Friday, March 27, 2015

Duration Demystification

When I was a new user of Project, the term “duration” was a very strange notion to me. How can a task be 5 days in duration when starting on a Thursday and ending on the following Wednesday? That is a 7 day time period! It just didn’t add up.

The answer is perspective. From the perspective of work, the 7 day time period contains 5 work days and 2 non-working days. From the calendar perspective the same 7 day period is measured in consecutive days from the start to the finish. Both are legitimate expressions of duration but used for different purposes. Working durations are for team scheduling. Elapsed durations are for other scheduling purposes. This blog entry illustrates both.

A few definitions are in order. Project knows to use elapsed durations when the letter “e” is entered prior to the unit of measure. The following table should help you understand it.

Duration Entry:


1 Day (“1d”)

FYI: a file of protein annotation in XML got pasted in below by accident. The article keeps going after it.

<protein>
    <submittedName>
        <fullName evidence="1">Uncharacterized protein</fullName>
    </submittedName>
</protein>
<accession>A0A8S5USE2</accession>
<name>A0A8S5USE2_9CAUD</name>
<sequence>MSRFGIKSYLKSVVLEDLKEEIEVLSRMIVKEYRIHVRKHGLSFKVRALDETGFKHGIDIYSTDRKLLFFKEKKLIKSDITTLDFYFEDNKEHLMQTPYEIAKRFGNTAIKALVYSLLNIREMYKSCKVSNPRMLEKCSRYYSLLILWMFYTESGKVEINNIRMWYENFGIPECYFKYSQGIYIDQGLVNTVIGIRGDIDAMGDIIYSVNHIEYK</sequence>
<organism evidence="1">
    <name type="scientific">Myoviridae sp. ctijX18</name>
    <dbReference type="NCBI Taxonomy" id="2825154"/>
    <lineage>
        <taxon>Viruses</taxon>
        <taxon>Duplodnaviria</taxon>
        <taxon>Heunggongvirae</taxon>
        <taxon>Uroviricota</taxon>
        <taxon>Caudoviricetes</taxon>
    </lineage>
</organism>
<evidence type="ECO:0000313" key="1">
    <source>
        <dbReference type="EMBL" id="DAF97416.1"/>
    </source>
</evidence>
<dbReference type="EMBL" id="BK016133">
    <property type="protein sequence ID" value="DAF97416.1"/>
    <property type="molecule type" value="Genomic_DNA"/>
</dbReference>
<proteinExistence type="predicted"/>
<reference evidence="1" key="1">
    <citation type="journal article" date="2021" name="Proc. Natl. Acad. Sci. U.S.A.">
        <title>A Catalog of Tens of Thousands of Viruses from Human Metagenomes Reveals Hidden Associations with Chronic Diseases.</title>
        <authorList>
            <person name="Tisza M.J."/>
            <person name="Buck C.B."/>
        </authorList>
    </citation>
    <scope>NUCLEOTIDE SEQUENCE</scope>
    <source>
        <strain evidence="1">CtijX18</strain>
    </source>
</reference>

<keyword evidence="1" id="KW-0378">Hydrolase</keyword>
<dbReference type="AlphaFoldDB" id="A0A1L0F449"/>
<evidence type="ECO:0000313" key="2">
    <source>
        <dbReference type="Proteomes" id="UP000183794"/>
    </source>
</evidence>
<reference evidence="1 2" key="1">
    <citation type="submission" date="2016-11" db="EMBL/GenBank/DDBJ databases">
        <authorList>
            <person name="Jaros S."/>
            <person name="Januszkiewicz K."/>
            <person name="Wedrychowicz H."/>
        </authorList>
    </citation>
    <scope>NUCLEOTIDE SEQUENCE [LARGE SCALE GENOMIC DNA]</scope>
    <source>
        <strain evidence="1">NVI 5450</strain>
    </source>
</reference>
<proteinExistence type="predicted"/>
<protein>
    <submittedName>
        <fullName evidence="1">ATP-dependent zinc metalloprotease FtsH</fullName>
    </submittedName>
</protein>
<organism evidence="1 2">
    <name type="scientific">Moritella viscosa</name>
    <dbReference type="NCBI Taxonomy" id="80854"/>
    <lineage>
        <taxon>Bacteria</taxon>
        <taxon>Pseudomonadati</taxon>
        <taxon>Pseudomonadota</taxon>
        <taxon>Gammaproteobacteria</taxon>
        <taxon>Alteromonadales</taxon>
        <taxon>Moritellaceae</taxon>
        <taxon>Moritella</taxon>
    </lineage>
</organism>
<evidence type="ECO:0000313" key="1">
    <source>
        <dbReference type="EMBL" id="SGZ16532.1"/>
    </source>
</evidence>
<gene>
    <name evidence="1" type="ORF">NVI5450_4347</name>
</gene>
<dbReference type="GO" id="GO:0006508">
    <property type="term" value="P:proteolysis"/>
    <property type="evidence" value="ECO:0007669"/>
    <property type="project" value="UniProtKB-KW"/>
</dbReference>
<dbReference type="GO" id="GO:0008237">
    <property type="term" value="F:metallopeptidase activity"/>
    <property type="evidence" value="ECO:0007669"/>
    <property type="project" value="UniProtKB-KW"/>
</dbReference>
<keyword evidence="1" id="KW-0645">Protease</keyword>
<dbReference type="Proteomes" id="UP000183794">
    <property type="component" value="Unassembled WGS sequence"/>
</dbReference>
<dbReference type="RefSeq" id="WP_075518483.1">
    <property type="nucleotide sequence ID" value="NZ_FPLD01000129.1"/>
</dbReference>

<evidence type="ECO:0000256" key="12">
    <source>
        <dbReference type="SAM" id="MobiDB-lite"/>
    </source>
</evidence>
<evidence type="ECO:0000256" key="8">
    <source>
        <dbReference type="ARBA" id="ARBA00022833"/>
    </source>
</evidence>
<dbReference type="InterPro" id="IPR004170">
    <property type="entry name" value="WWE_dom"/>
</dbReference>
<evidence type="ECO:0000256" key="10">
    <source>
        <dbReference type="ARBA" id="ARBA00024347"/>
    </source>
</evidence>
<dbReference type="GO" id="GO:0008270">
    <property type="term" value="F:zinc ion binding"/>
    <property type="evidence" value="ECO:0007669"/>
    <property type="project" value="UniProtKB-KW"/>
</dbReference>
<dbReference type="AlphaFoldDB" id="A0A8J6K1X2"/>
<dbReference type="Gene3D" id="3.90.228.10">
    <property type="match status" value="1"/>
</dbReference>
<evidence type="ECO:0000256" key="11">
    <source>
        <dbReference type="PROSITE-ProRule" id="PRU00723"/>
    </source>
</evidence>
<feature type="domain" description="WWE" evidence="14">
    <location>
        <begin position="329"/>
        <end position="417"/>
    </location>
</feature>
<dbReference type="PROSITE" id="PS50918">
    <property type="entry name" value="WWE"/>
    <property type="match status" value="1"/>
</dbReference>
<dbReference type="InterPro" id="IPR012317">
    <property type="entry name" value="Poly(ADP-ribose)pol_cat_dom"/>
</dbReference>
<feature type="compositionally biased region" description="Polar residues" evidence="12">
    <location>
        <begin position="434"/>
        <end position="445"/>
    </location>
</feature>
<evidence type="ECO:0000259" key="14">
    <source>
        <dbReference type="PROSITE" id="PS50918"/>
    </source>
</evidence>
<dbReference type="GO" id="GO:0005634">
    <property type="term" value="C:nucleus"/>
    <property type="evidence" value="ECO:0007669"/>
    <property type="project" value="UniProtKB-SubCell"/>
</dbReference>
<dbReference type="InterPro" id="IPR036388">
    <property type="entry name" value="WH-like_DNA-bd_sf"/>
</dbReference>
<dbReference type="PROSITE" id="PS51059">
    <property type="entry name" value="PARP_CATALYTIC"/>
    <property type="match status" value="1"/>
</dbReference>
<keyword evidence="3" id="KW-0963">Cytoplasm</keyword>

1 workday of 8 hours

1 Elapsed Day (“1ed”)

1 calendar day of 24 consecutive hours

1 Week (“1w”)

5 workdays of 8 hours each

1 Elapsed Week (“1ew”)

7 consecutive calendar days of 24 hour periods

1 Month (“1mon”)

22 workdays of 8 hours each

1 Elapsed Month (1”emon”)

30 consecutive calendar days of 24 hour periods.

Durations are expressed in minutes, hours, days, weeks and months. Each work duration has a commensurate elapsed duration. Note however that the units of measure in the “Meaning” column above are different, and need to be considered when assigning resources.

For example:  A resource assigned to a one day (“1d”) task will be assigned 8 hours of work. If assigned to a one elapsed day (“1ed”) task, the resource will be assigned 24 consecutive hours of work.

When scheduling tasks confusing work duration and elapsed duration can have an adverse affect on the length of a project. In the figures below I have included both types of durations as delay and included the delay as a task in the dependency chain. Note that the delay expressed as a normal duration is longer than the delay expressed as elapsed duration and thus two different project durations are possible. (Click on the images to enlarge)



Now that you’ve seen the two duration types used by Project mindful consideration should be given to enter the appropriate duration value in the task duration field.

Good luck on your projects! If you found this blog entry informative, send me an email, won’t you? I love to hear from my readers.